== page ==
Complications or Side Effects of Autologous Stem Cell Transplantation

Overview

The nature and severity of the side effects from high-dose chemotherapy and autologous stem cell transplantation are directly related to the type of high-dose chemotherapy treatment regimen used and are further influenced by the condition and age of the patient. The safety of autologous transplant has improved a great deal thanks to advancements in supportive care to manage the many potential side effects. While high doses of chemotherapy and radiation therapy can potentially affect any of the body’s normal cells or organs, the more common side effects are well described and include the following:

Bone Marrow Suppression

High-dose chemotherapy directly destroys the bone marrow’s ability to produce white blood cells, red blood cells and platelets. Patients experience side effects caused by low numbers of white blood cells (neutropenia), red blood cells (anemia) and platelets (thrombocytopenia). Patients usually need blood and platelet transfusions to treat anemia and thrombocytopenia until the new graft beings producing blood cells. The duration of bone marrow suppression can be shortened by infusing an optimal number of stem cells and administering growth factors that hasten the recovery of blood cell production.

Infections

During the two to three weeks it takes the new bone marrow to grow and produce white blood cells, patients are susceptible to infection and require the administration of antibiotics to prevent bacterial and fungal infections. Bacterial infections are the most common during this initial period of neutropenia. Stem cells collected from peripheral blood tend to engraft faster than bone marrow and may reduce the risk of infection by shortening the period of neutropenia. The growth factor Neupogen® (filgrastim) also increases the rate of white blood cell recovery and has been approved by the Food and Drug Administration for use during autologous stem cell transplant.

The immune system takes even longer to recover than white blood cell production, with a resulting susceptibility to some bacterial, fungal and viral infections for weeks to months. After initial recovery from autologous stem cell transplant, patients are often required to take antibiotics for weeks to months to prevent infections from occurring. Prophylactic antibiotic administration can prevent Pneumocystis carinii pneumonia and some bacterial and fungal infections. Prophylactic antibiotics can also decrease the incidence of herpes zoster infection, which commonly occurs after high-dose chemotherapy and autologous stem cell transplant.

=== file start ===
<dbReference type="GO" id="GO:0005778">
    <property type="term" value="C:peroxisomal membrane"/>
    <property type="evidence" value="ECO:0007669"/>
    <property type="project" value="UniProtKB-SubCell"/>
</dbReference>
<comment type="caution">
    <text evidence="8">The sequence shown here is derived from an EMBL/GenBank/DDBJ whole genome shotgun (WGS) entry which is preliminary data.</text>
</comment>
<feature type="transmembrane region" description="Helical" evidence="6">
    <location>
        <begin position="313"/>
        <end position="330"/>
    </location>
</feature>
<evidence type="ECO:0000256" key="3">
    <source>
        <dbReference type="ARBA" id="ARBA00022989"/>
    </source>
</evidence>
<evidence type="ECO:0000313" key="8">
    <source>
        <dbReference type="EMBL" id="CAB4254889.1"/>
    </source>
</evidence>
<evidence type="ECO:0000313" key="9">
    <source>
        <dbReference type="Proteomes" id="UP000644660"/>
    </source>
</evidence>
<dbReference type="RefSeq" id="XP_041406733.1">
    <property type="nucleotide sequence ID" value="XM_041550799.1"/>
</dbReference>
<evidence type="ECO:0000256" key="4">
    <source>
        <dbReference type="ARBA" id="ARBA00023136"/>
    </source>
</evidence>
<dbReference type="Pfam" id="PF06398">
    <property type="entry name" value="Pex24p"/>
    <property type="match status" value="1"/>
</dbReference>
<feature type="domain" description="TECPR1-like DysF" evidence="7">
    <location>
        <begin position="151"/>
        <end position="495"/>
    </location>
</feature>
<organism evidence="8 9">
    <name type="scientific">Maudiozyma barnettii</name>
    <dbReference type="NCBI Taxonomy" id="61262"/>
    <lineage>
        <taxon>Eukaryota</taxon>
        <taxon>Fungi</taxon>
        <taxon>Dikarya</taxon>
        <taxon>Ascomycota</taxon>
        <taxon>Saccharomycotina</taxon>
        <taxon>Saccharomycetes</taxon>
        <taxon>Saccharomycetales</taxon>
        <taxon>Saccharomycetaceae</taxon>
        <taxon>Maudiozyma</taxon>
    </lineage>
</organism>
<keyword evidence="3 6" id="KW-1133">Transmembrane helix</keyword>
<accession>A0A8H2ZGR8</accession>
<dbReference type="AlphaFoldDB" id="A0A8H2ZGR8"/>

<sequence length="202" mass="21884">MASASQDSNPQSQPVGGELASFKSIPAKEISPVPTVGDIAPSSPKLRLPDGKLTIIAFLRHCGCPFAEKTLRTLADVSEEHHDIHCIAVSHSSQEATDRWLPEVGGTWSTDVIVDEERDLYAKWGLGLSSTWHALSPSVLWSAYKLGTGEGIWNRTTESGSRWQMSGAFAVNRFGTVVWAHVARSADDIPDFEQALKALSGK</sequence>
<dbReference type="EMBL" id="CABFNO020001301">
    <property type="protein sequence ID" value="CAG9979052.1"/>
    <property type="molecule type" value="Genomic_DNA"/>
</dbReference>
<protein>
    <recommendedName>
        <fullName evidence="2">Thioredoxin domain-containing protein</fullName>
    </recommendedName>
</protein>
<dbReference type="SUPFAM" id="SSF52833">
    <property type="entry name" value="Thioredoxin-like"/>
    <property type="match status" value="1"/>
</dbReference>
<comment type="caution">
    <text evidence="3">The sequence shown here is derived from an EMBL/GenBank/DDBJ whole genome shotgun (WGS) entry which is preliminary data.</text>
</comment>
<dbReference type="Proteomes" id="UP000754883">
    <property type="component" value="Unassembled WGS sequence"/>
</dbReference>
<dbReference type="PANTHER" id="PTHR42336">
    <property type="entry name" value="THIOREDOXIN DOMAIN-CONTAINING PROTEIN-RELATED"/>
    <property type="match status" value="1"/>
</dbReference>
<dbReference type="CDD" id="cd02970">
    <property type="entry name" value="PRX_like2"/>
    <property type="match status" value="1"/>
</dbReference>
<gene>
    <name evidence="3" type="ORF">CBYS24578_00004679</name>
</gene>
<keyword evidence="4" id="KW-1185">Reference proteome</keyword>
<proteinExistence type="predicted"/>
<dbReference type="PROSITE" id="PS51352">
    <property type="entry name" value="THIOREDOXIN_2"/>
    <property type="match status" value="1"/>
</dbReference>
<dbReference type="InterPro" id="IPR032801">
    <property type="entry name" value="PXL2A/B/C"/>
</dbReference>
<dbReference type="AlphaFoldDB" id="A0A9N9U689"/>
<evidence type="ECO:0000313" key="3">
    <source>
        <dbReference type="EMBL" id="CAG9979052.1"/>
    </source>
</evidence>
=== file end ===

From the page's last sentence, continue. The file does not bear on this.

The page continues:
Sinusoidal Obstructive Syndrome (SOS)-Veno-Occlusive Disease of the Liver (VOD)

High-dose chemotherapy can result in damage to the liver, which can be serious and even fatal. This complication is increased in patients who have substantial amounts of previous chemotherapy and/or radiation therapy, a history of liver damage, or hepatitis. Sinusoidal Obstructive Syndrome of the liver typically occurs in the first two weeks after high-dose chemotherapy treatment. Patients typically experience symptoms of abdominal fullness or swelling, liver tenderness, and weight gain from fluid retention.  A new drug called defibrotide has has shown some promise in treating patients with SOS, defibrotide is currently available in Europe and is being evaluated in clinical trials in the United States.

Interstitial Pneumonia Syndrome (IPS)

High-dose chemotherapy can directly damage the cells of the lungs. This may be more frequent in patients treated with certain types of chemotherapy and/or radiation therapy given prior to the transplant. This complication of transplant may occur anytime, from a few days after high-dose chemotherapy to several months after treatment. This often occurs after a patient has returned home from a transplant center and is being seen by a local oncologist.

Patients typically experience a dry non-productive cough or shortness of breath. Both patients and their doctors often misinterpret these early symptoms. Patients experiencing shortness of breath or a new cough after autologous transplant should bring this to the immediate attention of their doctor since this can be a serious and even fatal complication.

Graft Failure

Graft failure is extremely unusual in autologous stem cell transplantation. Graft failure occurs when bone marrow function does not return. The graft may fail to grow in the patient—resulting in bone marrow failure—with the absence of red blood cells, white blood cells and platelet production. This results in infection, anemia and bleeding. Graft failure may also occur in patients with extensive marrow fibrosis before transplantation, a viral illness or from the use of some drugs (such as methotrexate). In leukemia patients, graft failure often is associated with a recurrence of cancer; the leukemic cells may inhibit the growth of the transplanted cells. In some cases, the reasons for graft failure are unknown.

Next page: Long-Term Side Effects of Autologous Stem Cell Transplant